Absinthe Pernod Fils "Garanti Fabriqué en 1913"

This is the classic "benchmark" Pernod Fils with the labels overprinted "Fabriqué en 1913"
(made in 1913). This is a very rare bottling - these bottles were the very last stock produced
by Pernod before the ban in 1914. They were sent to Holland for safekeeping and a small
quantity were released 25 years later for export in 1938 with this special overprinted label.
The balance of the stocks was unfortunately destroyed by bombing during the war. Photos
show the bottle still covered in the original cellar dust!
.
Clos de Griffier Champagne Cognac 1738
The Oldest Known Cognac
The earliest recorded surviving intact cognac bottle
Very early three part blown-in-the-mould dark olive glass bottle, most likely dating from 1830-1840.
Considerable crudity in the glass with two large bubbles apparent, one visible in the photographs below.
Applied glass seal on the shoulder, reading:
CLOS DE GRIFFIER CHAMPAGNE COGNAC DE 1738.
Apparently original 19th century cork, no sign of recorking. Cracked pale-mustard coloured wax. Ullage at
lower shoulder, where one would expect for a 170 year old cork. No visible indication of seepage at all.
Contents are clear and bright.
Clos de Griffier Champagne Cognac 1738 - The oldest known cognac.

This cognac would have spent the first 10 to 30 years of its life in cask, and would then likely have been stored in demijohns
until bottling at the time of its first centenary in the 1830’s.

This bottle was removed from the cellars of the famed Parisian restaurant Lucas Carton in 1985.

Located on the Place de Madeleine, Lucas Carton was founded in 1732 by Robert Lucas as a “Taverne anglaise”, specializing in
cold meats and puddings. In 1890 it was purchased by Scaliet, who in 1904-1905 created its extraordinary Art Nouveau interior  
after designs of Louis Majorelle and Etinne de Gounevitch. In 1925 Francis Carton, a restauranteur who had won renown at the
Café Anglais, bought the restaurant recognized at that time as "Lucas" and attached his own name to it. Carton redesigned the
entrance to include a revolving door, which he framed with an art deco grid topped by half-moon canopy designed to diffuse an
indirect light. On the first floor, he added seven small rooms accessible by a door from a passageway of the Madeleine. Many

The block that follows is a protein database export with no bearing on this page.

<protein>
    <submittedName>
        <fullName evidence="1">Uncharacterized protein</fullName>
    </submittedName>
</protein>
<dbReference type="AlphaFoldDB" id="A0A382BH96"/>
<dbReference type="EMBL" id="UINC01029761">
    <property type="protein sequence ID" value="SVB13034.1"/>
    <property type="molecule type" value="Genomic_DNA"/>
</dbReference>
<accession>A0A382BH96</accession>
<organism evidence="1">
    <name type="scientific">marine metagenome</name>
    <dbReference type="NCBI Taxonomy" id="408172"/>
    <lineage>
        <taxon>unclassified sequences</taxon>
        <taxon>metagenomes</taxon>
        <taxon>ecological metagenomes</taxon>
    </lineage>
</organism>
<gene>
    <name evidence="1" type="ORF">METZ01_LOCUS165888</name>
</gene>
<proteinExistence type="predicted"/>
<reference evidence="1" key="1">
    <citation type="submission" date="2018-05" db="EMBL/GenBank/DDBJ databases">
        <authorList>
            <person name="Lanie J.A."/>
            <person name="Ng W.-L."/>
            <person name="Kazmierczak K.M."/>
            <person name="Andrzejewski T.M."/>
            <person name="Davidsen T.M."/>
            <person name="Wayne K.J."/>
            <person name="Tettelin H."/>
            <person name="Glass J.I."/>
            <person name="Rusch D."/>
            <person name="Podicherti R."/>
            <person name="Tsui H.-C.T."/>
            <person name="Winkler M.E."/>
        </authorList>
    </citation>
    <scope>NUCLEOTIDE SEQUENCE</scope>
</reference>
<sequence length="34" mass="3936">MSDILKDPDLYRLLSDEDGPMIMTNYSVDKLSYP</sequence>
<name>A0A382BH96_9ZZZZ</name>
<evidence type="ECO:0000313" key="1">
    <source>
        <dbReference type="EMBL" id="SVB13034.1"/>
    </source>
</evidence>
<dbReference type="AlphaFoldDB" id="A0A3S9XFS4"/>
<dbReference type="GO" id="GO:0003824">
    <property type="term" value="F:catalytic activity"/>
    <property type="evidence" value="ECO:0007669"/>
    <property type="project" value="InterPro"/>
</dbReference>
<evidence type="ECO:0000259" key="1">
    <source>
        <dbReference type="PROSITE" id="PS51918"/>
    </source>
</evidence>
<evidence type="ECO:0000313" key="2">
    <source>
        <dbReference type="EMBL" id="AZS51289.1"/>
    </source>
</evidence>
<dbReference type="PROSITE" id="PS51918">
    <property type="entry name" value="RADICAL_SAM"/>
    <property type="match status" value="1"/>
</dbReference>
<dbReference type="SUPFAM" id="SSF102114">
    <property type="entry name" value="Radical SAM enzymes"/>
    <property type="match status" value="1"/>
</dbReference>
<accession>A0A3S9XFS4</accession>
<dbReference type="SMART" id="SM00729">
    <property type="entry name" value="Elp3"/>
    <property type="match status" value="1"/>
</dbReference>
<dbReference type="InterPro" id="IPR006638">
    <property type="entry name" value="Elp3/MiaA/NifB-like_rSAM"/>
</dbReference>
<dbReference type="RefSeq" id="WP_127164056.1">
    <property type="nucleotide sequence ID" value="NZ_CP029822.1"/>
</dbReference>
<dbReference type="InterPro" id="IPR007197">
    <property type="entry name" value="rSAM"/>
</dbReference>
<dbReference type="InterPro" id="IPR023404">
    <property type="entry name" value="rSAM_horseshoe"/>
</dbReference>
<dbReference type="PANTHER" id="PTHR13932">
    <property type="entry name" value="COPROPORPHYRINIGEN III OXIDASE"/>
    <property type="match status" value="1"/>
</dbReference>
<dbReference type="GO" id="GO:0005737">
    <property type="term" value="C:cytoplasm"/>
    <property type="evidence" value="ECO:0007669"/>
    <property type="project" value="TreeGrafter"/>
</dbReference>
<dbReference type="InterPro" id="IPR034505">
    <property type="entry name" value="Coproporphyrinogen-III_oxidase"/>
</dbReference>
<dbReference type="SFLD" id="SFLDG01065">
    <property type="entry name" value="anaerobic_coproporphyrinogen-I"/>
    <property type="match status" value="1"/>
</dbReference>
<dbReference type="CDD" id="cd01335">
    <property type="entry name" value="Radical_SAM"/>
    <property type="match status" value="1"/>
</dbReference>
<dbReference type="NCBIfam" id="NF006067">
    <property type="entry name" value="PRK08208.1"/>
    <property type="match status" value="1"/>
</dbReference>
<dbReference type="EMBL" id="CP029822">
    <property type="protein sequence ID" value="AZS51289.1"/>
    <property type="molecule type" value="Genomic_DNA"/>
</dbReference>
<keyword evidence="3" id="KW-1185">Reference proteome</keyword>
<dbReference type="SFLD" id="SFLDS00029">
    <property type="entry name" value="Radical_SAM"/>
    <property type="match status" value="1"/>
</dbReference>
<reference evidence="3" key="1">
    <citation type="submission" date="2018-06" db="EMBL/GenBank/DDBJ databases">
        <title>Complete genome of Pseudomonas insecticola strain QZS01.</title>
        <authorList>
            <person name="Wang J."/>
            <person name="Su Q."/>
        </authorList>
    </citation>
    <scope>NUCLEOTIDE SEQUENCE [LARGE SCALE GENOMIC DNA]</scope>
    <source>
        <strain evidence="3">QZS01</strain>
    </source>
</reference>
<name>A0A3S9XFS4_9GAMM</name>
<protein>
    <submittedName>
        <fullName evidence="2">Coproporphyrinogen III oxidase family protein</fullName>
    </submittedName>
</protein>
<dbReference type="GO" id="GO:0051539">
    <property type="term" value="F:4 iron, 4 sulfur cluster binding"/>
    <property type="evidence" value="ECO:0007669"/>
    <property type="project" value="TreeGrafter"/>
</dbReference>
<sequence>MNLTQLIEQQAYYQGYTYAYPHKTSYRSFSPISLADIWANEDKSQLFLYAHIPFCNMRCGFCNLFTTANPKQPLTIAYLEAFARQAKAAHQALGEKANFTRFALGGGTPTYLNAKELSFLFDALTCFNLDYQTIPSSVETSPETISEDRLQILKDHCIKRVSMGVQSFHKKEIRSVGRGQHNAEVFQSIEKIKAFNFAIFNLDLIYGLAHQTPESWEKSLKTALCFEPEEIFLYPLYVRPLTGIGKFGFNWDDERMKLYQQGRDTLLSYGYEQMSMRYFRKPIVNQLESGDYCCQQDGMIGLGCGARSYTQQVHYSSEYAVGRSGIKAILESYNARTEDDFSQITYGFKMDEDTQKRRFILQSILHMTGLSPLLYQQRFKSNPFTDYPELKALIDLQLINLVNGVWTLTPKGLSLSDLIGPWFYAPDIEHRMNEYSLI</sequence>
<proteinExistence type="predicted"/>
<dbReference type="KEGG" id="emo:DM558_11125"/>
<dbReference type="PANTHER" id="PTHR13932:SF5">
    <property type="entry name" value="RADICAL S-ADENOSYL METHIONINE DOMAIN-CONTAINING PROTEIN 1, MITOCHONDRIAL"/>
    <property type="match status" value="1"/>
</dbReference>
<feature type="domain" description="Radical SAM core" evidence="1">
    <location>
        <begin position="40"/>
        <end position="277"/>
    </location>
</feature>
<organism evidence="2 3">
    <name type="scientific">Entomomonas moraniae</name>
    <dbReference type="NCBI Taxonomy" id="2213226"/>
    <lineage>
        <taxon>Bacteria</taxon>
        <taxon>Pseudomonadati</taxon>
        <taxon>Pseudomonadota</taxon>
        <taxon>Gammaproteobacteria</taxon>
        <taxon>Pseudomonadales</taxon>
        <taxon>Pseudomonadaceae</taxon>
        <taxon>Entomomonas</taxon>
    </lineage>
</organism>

politicians met in that area of the restaurant. Chef Marc Soustel established the culinary reputation of Lucas Carton and
eventually came to own it in 1945. His daughter inherited the restaurant in 1982. In 1985 it was purchased by the well known and
sometimes controversial chef Alain Senderens, one of the leading lights of the Nouvelle Cuisine movement. Senderens
surrendered the restaurants Michelin stars and re-opened it under the name “Senderens” as a very high end bistrot, serving
lighter, less formal food. As part of this process, the legendary winelist of the restaurant was drastically simplified, and many of
the rarest bottles from its famed cellars sold off – including this remarkable bottle of cognac.

This bottle is undoubtedly from the same original source as the 1788 Cafe Anglais bottle (see below), and no doubt entered the
cellars of Lucas Carton during the period of ownership of Francis Carton, who was linked to both establishments.

To the very best of my knowledge, this is, by some distance, the oldest intact original cognac bottle in existence, certainly the
oldest in private hands. The 1788 Clos de Griffier shown at the bottom of this page was widely referred to as the oldest known
cognac at the time of its sale in December 2009. The only claimed earlier bottle is a 1770 acquired by the Lanesborough Hotel
during Salvatore Calabrese’s time there, although this bottle seems to have been dated by cellar records alone, it has no label or
dated seal on the bottle. The “Old Liquors” collection refers to a date of 1748, but the oldest bottle actually shown is a Remy
Martin 1780.

There appears to be absolutely no record or even oblique reference anywhere to a cognac dated earlier than 1748, so this
unique bottle, nearly THREE CENTURIES OLD has a very strong claim to be regarded as “The Oldest Cognac in Existence”.
Clos de Griffier Champagne Cognac 1738 - The oldest known cognac.
Clos de Griffier Champagne Cognac 1738 - The oldest known cognac.
Clos de Griffier Champagne Cognac 1738 - The oldest known cognac.
Vieux Cognac Clos de Griffier 1788, with the label of the Cafe Anglais.
Vieux Cognac Clos de Griffier 1788, with the label of the Cafe Anglais.
Vieux Cognac Clos de Griffier 1788, with the label of the Café Anglais

From the cellars of the famed Tour d'Argent restaurant in Paris.
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